UPDATE SUNDAY MORNING: Whoopi Goldberg will interview Lear at New York’s 92 Street Y on October 14.
“Mother, I just got a confidential call from a friend,” he says. “Nobody knows this yet, so you can’t tell anyone, but the Television Academy is forming a Hall of Fame and these will be the first inductees: the man who started NBC, General David Sarnoff; the founder of CBS, William S. Paley, maybe the greatest newscaster of all time, Edward R. Murrow; easily the best writer that ever came out of television, Paddy Chayefsky; the two greatest comedians in television history, Lucille Ball and Milton Berle … and me. There was about a two-second beat, and she said, ‘Listen, if that’s what they want to do, who am I to say?’ ”
Leave aside the fact that for a couple of decades Lear made Archie and Edith Bunker, along with Meathead, Gloria, George Jefferson, Maude, Fred Sanford and all the rest, made them part of the the fevered American conversations about the wars — between the races, the sexes, the nations, the boroughs.
And the fact that his passion for essential American values led him with a partner to purchase an original print of the Declaration of Independence in order to send it on a truck-stop tour of the continent so just-folks could have a one-on-one encounter with the document that launched the nation.
And that next month he will receive the Lifetime Achievement Award from PEN USA, champion of writers in danger around the world.
Leave that all aside and remember that Lear is one of the great storytellers. Even This may be the worst title ever given a memoir, but the book is a trove of great stories brilliantly told about the worlds of television, movies, entertainment, society — and a 92-year-old-man still unashamedly looking for love from a felonious father and a mother who somehow forgot to say “I’m proud of you.” As with the greatest comedy, a skein of sorrow is woven into the narrative. I’ve known Lear for some 25 years, and he is never less than inspiring — even, or especially, when talking about our complicated parents.
A few weeks ago, we sat down in his mementos and family photos filled office at the Beverly Hills HQ of Act III Communications. In the middle of a free-wheeling conversation the first cartons filled with his book arrived. As he cradled a newly printed volume in his hand, several of his nine decades dissolved behind a childlike grin and I swear his eyes twinkled.
DEADLINE: One of the first things that comes across in the book is how Jewish it is. There are a lot of Yiddishisms and, let’s call it, Jewish humor. How would you define that?
LEAR: I use the expression “the foolishness of the human condition.” Burlesque was Jewish humor to me and Jewish humor is inside the human condition. If I knew more about Irish humor, I might find it the same.
DEADLINE: What’s the role of anger?
LEAR: Well, I don’t know whether it’s anger. It’s reporting on anger. I mean anger I don’t think plays. You see an angry comic, you’re turned off, but going inside and talking about one’s father’s anger or grandfather’s anger is quite another thing.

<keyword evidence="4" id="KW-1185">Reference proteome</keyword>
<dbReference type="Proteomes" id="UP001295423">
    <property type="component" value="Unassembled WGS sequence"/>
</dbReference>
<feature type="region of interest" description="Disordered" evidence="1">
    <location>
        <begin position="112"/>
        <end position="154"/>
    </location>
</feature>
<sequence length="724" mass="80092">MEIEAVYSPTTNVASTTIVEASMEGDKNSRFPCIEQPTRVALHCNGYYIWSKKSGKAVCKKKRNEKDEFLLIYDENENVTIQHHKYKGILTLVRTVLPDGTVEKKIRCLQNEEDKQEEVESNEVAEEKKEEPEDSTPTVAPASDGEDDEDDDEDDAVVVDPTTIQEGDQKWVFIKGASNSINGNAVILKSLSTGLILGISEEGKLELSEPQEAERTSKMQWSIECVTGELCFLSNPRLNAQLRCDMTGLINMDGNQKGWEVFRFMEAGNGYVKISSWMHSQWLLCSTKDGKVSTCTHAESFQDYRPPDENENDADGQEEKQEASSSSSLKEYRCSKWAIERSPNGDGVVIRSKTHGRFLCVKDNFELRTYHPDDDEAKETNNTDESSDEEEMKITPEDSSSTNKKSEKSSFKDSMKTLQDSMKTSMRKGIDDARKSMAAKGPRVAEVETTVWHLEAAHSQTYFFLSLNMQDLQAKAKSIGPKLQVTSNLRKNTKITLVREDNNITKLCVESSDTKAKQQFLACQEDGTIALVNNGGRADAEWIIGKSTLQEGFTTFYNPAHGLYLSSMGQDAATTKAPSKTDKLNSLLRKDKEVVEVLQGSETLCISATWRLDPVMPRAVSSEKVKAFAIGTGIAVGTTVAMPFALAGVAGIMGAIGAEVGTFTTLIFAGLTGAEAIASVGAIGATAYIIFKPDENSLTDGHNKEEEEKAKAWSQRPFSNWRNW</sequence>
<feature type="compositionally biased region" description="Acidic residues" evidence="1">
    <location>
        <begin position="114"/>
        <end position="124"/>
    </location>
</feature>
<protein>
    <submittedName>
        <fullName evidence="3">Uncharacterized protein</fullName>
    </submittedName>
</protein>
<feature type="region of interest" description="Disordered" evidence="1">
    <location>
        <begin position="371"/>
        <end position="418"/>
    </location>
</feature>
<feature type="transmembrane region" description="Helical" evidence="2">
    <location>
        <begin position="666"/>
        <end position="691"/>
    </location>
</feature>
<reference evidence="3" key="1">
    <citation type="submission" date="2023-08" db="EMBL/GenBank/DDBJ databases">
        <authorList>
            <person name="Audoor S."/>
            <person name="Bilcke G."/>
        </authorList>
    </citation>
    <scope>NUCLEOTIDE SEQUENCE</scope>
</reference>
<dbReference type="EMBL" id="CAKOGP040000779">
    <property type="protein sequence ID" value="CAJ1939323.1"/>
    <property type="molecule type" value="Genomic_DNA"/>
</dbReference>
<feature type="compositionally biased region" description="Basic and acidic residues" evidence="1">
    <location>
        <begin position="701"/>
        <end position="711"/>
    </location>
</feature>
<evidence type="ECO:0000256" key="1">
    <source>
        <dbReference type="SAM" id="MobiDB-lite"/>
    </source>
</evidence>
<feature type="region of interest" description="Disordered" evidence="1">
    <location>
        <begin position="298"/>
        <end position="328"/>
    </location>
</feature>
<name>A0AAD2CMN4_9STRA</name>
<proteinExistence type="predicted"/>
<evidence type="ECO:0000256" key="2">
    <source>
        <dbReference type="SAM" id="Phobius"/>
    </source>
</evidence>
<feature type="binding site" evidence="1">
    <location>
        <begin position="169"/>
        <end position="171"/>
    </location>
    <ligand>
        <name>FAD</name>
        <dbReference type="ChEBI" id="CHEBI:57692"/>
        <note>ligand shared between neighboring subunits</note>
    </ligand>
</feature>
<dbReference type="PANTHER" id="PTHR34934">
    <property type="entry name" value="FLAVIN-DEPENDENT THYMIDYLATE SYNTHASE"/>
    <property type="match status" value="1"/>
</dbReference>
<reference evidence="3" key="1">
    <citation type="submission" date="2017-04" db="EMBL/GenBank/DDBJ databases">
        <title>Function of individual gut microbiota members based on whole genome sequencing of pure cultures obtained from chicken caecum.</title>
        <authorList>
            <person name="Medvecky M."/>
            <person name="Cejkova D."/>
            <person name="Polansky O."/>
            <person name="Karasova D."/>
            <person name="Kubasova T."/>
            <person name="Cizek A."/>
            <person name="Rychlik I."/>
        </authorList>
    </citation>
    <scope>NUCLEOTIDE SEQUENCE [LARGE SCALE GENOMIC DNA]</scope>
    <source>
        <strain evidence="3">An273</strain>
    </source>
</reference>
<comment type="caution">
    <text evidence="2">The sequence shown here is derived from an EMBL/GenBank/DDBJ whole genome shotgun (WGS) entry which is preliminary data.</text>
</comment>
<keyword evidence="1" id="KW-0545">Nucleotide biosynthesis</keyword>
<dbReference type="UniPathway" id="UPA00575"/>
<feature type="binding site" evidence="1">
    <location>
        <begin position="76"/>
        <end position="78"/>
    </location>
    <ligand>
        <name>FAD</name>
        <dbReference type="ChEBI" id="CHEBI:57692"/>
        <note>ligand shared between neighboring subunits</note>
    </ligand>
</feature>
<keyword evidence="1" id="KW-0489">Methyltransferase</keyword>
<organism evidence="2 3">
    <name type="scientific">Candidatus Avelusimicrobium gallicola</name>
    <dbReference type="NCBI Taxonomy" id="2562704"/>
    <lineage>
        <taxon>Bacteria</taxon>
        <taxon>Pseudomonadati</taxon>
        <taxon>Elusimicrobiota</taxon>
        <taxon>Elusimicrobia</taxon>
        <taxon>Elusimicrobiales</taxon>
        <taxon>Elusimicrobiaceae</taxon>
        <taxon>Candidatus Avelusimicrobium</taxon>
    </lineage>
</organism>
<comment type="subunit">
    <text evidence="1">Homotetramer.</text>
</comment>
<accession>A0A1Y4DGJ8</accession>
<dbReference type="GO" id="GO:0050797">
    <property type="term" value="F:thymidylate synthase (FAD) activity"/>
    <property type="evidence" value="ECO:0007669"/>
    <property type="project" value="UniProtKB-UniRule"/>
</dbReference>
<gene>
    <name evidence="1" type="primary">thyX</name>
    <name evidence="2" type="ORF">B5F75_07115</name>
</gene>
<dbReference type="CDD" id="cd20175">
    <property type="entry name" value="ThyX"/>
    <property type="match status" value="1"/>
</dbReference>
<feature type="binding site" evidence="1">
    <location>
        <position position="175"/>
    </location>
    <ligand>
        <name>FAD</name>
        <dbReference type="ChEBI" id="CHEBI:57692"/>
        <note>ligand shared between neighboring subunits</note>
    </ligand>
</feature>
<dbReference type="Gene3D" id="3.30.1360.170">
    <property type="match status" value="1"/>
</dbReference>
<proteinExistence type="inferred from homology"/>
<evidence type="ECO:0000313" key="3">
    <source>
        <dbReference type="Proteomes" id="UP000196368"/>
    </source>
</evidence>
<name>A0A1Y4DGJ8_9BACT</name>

DEADLINE: There’s this moment in Neil Simon’s Broadway Bound, where the two brothers have gathered the family around the radio to listen to their first sketch, which of course is all about their family. There’s dead silence after the broadcast and the father says, “How could you do that? You’ve humiliated our family.” And they all go slinking away. And the brother says, “I don’t understand why they reacted that way. It wasn’t them — it was this guy and it was all of them together and we didn’t mean to hurt them.” But the Neil Simon character says, “I knew it was them.” And he turns to the audience and says, “There’s a part of me that everybody loves — and there’s a part of me that’s a mean son of a bitch.”
LEAR: I don’t know whether it’s clear in the book but there’s a part of me that is what everybody has seen and there’s the part of me that’s the 9-year-old kid that is still struggling with wanting to make good for my father…
DEADLINE: Your voice is so distinctive, but you’ve always had strong partners. Did that have something to do with looking for a father figure?
LEAR: The facts suggest I couldn’t do it on my own. They were all fruitful and I loved my partners. In live television — we did Martha Raye, Martin and Lewis — we owned nothing. We were highly paid but we owned nothing. Following the Martha Raye show, I was thinking about situation comedy and when I read that there was a show in England called Till Death Us Do Part, about a bigot and his son or son-in-law, I didn’t have to see anything or know anything. I grew up with a father who called me the laziest white kid he ever met, and my God, how had I never thought of that? So I knew I had it — or at least I knew I had what to start on.
DEADLINE: Can you continue with that story? You heard about the show in England. You thought, How can I have missed that? so, it’s my story too. What happened next?
LEAR: It was a given that it would be very different from the British version. Oh shit, it was a very different, which I learned when I finally saw some of it. I had written about 78 pages about what I wanted it to be before I saw what they were doing, and it was terrific but it wasn’t what I was going to do because I was writing about my father that I loved. I wasn’t interested in the raving-lunatic style.